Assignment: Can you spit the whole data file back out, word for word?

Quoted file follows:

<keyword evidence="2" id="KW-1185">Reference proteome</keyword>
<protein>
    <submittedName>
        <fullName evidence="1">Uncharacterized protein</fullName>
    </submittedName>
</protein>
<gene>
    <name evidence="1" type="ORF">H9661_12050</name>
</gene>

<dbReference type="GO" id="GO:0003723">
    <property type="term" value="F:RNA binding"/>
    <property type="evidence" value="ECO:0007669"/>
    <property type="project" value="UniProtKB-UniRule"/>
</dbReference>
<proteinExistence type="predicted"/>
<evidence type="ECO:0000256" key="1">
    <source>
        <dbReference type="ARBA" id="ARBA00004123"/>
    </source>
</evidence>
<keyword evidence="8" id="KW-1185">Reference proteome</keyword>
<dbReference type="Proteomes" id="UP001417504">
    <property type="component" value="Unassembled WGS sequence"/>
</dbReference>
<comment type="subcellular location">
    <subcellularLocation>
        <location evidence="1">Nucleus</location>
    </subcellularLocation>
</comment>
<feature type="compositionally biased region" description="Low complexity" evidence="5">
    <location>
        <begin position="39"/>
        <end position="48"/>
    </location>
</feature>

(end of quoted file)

<keyword evidence="2" id="KW-1185">Reference proteome</keyword>
<protein>
    <submittedName>
        <fullName evidence="1">Uncharacterized protein</fullName>
    </submittedName>
</protein>
<gene>
    <name evidence="1" type="ORF">H9661_12050</name>
</gene>

<dbReference type="GO" id="GO:0003723">
    <property type="term" value="F:RNA binding"/>
    <property type="evidence" value="ECO:0007669"/>
    <property type="project" value="UniProtKB-UniRule"/>
</dbReference>
<proteinExistence type="predicted"/>
<evidence type="ECO:0000256" key="1">
    <source>
        <dbReference type="ARBA" id="ARBA00004123"/>
    </source>
</evidence>
<keyword evidence="8" id="KW-1185">Reference proteome</keyword>
<dbReference type="Proteomes" id="UP001417504">
    <property type="component" value="Unassembled WGS sequence"/>
</dbReference>
<comment type="subcellular location">
    <subcellularLocation>
        <location evidence="1">Nucleus</location>
    </subcellularLocation>
</comment>
<feature type="compositionally biased region" description="Low complexity" evidence="5">
    <location>
        <begin position="39"/>
        <end position="48"/>
    </location>
</feature>